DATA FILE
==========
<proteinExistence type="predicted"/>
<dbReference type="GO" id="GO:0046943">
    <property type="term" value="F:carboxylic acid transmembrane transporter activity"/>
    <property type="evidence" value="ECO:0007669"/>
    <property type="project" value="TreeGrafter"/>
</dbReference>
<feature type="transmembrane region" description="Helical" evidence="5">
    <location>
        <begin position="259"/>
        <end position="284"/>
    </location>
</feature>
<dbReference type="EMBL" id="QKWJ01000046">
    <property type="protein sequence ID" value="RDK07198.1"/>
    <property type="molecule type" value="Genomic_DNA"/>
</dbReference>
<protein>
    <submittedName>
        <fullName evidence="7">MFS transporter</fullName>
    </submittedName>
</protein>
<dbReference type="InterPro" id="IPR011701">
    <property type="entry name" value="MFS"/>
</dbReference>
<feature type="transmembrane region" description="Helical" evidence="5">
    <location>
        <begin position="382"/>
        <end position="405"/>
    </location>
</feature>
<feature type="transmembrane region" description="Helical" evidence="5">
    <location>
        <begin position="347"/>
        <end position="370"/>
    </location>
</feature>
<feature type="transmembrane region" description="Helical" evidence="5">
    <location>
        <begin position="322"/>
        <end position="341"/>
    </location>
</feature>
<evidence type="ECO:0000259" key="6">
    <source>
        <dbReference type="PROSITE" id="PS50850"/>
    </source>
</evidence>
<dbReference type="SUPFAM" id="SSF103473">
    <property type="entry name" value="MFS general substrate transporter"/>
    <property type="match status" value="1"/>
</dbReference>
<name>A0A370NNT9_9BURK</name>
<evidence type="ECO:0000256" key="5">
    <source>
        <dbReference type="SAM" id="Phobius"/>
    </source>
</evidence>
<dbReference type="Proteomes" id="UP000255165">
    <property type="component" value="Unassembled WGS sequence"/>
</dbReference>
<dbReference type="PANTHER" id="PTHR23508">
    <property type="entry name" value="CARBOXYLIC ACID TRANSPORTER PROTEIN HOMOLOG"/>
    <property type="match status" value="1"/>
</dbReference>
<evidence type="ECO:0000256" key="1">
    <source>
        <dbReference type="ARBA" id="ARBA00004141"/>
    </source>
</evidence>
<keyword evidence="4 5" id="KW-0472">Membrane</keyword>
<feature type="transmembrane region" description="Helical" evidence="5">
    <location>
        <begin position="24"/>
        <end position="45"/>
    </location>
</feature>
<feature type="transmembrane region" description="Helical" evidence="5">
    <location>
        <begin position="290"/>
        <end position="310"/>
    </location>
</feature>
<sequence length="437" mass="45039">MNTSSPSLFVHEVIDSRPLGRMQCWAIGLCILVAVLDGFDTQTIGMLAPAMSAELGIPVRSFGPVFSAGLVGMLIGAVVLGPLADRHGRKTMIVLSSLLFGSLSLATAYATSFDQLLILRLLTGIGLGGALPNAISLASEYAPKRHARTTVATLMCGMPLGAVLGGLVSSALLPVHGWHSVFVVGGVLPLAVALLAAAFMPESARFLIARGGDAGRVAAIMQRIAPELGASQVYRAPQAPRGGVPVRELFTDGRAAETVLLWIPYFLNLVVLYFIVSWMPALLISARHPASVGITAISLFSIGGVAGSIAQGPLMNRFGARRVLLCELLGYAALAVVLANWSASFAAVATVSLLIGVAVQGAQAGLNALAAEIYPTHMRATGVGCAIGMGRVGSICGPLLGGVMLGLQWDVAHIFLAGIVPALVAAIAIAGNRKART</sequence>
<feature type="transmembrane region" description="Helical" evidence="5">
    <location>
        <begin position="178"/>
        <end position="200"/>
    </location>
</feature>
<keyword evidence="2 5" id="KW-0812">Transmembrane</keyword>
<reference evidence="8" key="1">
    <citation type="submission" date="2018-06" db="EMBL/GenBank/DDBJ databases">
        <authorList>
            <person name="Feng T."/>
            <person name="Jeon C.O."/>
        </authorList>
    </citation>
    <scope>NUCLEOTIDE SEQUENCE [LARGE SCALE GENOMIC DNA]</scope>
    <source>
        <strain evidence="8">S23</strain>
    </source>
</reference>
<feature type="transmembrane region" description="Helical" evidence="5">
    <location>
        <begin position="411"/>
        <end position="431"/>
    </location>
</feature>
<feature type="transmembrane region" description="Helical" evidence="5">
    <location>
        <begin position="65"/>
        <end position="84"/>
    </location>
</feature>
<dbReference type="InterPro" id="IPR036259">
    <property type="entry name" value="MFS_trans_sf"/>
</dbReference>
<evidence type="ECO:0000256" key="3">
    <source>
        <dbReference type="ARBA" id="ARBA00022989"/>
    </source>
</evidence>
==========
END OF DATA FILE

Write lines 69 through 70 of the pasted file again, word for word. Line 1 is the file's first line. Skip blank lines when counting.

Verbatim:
</evidence>
<keyword evidence="4 5" id="KW-0472">Membrane</keyword>